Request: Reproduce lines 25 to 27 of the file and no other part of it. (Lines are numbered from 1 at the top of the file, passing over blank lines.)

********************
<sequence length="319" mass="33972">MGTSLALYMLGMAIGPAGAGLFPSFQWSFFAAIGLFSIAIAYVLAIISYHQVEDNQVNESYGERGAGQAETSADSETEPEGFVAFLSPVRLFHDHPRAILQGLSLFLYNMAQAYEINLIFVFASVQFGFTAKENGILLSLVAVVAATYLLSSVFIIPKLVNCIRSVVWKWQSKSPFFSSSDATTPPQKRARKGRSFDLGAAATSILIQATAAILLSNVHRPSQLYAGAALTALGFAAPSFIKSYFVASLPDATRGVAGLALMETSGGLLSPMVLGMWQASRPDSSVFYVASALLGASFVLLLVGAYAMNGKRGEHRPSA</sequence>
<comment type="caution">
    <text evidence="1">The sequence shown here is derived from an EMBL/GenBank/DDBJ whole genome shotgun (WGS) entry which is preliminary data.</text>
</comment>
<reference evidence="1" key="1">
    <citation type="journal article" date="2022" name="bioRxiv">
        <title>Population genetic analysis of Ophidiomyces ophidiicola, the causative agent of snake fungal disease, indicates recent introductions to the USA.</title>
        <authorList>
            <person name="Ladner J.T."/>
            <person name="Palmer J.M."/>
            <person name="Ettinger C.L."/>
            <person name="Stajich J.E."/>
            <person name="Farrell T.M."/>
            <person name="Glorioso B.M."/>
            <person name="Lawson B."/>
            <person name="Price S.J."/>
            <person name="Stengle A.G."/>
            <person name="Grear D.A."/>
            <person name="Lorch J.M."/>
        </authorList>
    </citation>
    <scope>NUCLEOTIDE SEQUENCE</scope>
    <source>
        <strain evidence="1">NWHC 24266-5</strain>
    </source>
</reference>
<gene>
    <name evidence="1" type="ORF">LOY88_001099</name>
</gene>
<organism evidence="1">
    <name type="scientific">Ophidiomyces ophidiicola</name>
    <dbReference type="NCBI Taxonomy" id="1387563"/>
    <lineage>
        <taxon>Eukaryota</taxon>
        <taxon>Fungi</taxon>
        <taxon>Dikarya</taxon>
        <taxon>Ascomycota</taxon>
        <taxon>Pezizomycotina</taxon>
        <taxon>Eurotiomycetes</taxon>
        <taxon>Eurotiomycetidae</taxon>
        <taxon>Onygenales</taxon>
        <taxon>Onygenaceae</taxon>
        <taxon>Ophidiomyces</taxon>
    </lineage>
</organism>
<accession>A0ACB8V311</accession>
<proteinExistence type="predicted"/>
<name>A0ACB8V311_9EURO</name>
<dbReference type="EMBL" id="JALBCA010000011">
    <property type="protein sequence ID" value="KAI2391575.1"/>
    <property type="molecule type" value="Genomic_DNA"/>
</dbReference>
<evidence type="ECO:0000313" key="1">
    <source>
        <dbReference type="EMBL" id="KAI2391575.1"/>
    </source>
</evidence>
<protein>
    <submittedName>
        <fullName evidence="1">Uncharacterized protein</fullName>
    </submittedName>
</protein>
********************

    </source>
</reference>
<gene>